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Use of sodium–glucose cotransporter 2 inhibitors in older patients with type 2 diabetes mellitus

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Geriatrics and Gerontology International

Published online on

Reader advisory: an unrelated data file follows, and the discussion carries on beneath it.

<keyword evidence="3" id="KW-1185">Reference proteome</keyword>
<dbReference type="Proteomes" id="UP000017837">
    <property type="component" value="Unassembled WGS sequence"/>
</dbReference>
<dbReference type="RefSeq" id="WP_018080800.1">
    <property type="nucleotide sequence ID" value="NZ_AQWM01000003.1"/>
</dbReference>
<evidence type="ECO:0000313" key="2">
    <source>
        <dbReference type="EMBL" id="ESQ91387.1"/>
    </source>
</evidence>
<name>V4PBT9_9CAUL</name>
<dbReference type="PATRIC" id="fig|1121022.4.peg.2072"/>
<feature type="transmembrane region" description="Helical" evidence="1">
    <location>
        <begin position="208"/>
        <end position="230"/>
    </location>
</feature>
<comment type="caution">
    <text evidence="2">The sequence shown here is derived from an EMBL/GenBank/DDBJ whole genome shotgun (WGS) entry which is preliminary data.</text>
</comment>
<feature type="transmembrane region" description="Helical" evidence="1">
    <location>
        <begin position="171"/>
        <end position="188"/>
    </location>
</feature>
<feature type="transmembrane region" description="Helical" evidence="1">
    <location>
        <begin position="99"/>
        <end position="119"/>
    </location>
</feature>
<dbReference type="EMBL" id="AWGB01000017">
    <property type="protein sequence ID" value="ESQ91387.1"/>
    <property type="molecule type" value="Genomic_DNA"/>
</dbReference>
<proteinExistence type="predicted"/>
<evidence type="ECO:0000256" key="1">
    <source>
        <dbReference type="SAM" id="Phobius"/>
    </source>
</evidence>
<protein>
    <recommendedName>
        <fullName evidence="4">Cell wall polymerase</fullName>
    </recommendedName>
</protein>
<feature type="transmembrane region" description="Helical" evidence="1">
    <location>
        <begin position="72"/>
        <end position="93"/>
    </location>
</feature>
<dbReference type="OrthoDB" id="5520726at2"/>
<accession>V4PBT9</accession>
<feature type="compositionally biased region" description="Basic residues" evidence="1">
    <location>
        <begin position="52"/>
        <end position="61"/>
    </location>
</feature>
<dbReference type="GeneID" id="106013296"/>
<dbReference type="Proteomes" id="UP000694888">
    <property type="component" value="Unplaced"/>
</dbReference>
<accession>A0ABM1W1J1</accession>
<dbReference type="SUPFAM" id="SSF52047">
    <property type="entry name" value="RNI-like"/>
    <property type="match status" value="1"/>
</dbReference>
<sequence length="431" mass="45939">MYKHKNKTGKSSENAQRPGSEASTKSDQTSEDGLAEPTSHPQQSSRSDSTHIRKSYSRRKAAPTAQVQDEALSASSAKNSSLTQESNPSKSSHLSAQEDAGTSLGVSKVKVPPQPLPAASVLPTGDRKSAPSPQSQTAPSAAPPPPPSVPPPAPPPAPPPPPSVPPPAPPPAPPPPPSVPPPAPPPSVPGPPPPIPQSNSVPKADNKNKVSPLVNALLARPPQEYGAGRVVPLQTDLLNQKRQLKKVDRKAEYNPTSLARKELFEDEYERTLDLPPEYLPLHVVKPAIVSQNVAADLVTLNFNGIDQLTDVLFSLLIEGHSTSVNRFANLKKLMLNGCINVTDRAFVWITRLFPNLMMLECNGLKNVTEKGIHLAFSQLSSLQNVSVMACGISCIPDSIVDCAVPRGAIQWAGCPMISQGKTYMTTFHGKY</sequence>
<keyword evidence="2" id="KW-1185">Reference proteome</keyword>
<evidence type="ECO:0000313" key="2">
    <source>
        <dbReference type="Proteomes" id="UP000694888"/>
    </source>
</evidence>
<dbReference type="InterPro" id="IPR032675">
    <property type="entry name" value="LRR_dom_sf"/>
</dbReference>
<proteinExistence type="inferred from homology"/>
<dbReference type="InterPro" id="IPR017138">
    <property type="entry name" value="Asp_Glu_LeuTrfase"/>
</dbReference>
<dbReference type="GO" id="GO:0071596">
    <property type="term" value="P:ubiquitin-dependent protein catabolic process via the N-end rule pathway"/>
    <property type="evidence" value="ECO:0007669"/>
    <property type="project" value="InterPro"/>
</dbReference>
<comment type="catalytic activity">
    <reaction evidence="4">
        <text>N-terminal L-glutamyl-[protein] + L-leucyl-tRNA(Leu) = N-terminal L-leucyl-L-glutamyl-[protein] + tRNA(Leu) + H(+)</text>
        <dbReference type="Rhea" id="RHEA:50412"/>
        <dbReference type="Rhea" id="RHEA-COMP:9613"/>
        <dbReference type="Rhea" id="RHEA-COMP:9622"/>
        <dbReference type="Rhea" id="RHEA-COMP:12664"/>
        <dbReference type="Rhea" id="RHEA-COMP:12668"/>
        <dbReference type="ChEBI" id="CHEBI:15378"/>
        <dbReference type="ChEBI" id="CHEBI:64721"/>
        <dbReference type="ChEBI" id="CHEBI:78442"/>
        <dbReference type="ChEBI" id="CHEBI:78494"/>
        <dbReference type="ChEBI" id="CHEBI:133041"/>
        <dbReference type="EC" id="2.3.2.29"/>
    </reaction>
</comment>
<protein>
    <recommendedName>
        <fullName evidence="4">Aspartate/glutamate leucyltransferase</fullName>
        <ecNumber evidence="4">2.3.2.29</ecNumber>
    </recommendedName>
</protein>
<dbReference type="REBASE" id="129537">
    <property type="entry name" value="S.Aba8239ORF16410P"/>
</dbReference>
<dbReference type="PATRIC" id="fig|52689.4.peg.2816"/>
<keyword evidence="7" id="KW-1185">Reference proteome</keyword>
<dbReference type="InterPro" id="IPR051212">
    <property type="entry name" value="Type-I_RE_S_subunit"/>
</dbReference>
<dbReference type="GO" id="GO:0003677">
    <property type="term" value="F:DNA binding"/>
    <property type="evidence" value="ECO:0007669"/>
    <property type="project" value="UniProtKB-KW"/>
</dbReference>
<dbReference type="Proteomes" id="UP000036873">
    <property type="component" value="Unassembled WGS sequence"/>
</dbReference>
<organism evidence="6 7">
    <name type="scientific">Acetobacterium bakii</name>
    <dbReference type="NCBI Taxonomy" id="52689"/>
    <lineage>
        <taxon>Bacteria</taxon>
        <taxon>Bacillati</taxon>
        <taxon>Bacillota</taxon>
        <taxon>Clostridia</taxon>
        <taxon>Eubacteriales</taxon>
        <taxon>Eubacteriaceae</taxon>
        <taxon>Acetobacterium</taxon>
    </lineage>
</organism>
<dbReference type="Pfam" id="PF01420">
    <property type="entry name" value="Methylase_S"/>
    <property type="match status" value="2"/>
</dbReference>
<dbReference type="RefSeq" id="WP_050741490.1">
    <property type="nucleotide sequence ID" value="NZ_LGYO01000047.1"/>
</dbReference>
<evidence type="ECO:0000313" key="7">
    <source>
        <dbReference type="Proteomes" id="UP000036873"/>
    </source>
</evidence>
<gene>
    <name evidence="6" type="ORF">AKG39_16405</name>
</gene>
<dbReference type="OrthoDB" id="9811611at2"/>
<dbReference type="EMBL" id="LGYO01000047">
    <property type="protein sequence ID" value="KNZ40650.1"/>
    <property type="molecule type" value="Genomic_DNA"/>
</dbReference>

Aim Sodium–glucose cotransporter 2 (SGLT2) inhibitors are antidiabetic agents that act on the proximal renal tubules to lower blood glucose levels by inhibiting glucose reabsorption and promoting urinary glucose excretion. The present study assessed the long‐term use of SGLT2 inhibitors in older patients with diabetes. Methods A total of 117 older patients with type 2 diabetes who were given SGLT2 inhibitors were enrolled from April 2014 to March 2016. Results The mean age of the patients was 73.7 ± 10.0 years. During the follow‐up period (mean 289.3 days), there was no event associated with oral administration of SGLT2 inhibitors. These drugs significantly lowered fasting blood glucose and glycosylated hemoglobin levels at 6 months, and did not affect the creatinine level, blood urea nitrogen/creatinine ratio or estimated glomerular filtration rate during treatment. Although the treatment significantly increased hemoglobin and hematocrit levels, it did not affect the ultrasonographically determined diameter of the inferior vena cava, and no signs of intravascular collapse were observed. Changes in brain natriuretic peptide levels during the follow‐up period were assessed in 78 patients with a brain natriuretic peptide level exceeding the normal upper limit before treatment with SGLT2 inhibitors. The brain natriuretic peptide levels significantly decreased after 6 months of treatment. Conclusions In older Japanese patients with diabetes, treatment with SGLT2 inhibitors for 6 months exerted a favorable hypoglycemic effect, while no sign of dehydration was observed. Geriatr Gerontol Int 2017; ••: ••–••.